Christopher died a martyr in Lycia in 251 A.D. during the reign of Decius, a Roman Emperor who conducted the first systematic persecution of Christians. Very little is known about Christopher's life, but many legends have developed around his name.
One of the most popular legends describes the saint as a tall man of tremendous strength who made a living carrying people across a raging river. One day his passenger was a child who grew so heavy as they crossed the river that he feared they would both drown. Christopher was amazed that one so mighty as himself could be overcome by one so small. The child then revealed that he was Christ, and the heaviness was caused by the weight of the world which he bore. The name "Christopher" means "Christ-bearer", and it is no surprise that he is often depicted as carrying a child, who, in turn, is carrying a globe.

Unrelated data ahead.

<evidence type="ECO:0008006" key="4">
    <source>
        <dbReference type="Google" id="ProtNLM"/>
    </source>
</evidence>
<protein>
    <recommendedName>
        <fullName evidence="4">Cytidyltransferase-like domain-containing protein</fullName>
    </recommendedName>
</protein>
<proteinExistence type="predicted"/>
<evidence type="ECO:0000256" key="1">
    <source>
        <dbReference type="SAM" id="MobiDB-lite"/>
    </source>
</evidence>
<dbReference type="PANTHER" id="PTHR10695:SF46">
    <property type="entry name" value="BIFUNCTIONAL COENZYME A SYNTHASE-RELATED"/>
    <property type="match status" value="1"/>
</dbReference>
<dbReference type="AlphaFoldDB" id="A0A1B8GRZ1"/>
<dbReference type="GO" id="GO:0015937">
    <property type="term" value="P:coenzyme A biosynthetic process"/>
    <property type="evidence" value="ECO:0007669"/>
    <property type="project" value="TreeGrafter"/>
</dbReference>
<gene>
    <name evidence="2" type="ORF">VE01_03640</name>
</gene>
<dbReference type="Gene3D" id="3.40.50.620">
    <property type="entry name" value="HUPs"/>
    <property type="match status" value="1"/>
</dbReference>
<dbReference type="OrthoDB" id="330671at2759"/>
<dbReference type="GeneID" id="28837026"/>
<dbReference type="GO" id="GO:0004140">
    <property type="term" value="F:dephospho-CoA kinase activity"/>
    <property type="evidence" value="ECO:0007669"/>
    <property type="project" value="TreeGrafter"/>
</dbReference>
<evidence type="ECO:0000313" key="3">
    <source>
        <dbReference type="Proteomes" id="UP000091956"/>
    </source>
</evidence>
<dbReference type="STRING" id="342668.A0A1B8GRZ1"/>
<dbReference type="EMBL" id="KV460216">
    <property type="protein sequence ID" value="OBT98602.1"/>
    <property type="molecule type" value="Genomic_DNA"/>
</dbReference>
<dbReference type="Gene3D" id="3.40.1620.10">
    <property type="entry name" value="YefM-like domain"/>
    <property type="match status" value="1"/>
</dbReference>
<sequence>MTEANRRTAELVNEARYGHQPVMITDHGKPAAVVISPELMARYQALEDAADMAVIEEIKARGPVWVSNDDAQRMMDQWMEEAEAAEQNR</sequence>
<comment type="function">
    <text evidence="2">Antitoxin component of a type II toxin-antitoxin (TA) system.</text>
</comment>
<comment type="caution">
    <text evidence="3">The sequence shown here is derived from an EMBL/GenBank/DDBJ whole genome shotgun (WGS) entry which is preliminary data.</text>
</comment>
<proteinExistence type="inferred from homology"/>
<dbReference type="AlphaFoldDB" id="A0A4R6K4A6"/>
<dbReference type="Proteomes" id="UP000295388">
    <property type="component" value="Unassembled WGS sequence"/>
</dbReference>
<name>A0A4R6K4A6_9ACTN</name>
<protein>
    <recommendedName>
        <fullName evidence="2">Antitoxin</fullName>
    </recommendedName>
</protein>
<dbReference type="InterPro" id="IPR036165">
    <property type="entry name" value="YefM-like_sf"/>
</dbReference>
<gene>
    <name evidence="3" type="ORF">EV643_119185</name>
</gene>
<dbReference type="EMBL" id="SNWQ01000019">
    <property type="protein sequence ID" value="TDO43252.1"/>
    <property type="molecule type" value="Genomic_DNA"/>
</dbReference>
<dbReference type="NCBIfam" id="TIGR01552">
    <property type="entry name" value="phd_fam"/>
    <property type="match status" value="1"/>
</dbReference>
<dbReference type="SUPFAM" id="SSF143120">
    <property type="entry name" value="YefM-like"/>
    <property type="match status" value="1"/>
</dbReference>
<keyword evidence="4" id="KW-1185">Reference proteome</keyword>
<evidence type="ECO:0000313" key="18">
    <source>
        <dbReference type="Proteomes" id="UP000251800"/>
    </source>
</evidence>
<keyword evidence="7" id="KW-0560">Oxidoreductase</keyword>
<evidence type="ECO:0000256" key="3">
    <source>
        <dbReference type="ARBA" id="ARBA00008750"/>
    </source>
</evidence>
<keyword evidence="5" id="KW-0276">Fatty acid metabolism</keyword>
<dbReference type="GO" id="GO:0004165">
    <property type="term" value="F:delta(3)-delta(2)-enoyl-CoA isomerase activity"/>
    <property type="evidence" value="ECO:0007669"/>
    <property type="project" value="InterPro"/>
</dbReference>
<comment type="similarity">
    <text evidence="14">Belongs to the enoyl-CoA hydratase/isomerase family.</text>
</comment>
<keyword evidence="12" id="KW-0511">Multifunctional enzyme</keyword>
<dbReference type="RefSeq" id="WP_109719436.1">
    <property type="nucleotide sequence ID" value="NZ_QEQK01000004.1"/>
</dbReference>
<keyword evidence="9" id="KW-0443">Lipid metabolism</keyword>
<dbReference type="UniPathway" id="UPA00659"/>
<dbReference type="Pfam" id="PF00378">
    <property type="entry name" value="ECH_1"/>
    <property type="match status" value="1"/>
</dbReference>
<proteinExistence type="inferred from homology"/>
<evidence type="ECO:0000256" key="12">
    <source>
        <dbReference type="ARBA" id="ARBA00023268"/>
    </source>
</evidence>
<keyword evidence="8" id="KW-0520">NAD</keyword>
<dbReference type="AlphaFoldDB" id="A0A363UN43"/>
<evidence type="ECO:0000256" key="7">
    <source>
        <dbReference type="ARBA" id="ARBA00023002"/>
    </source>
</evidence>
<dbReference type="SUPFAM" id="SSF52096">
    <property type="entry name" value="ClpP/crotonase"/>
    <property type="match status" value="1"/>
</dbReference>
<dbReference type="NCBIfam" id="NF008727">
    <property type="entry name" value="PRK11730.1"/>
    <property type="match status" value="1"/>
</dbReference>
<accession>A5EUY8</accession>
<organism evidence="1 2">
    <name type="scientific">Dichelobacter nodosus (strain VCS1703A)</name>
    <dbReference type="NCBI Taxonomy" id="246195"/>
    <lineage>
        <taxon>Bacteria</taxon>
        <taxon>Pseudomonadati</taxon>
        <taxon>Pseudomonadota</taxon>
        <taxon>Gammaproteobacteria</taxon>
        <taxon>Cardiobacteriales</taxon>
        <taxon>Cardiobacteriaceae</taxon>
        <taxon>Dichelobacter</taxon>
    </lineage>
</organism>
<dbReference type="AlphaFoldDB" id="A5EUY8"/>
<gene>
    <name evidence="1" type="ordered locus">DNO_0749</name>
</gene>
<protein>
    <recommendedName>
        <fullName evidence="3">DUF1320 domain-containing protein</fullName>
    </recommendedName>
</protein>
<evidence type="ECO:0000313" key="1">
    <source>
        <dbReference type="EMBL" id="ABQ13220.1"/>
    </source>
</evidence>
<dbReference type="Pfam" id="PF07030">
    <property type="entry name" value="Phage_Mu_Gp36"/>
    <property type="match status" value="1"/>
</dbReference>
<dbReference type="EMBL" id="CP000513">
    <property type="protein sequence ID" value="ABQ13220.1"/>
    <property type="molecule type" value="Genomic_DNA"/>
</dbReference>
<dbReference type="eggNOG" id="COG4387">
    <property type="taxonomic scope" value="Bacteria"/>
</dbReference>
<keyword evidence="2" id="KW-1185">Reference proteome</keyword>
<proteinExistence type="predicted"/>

It was a common medieval custom to place a large mural of the saint opposite the south door of the church, in belief that the sight of it would safeguard the passer-by from accident that day. In modern times, St. Christopher is considered to be the patron saint of travelers, especially of motorists.
St. Christopher is listed among the "Auxiliary Saints", or the Fourteen Holy Helpers, venerated for the efficacy of their prayers in time of need. His feast day, July 25, was dropped from the Roman Calendar of 1969, but may be observed locally, or in churches which bear his name.
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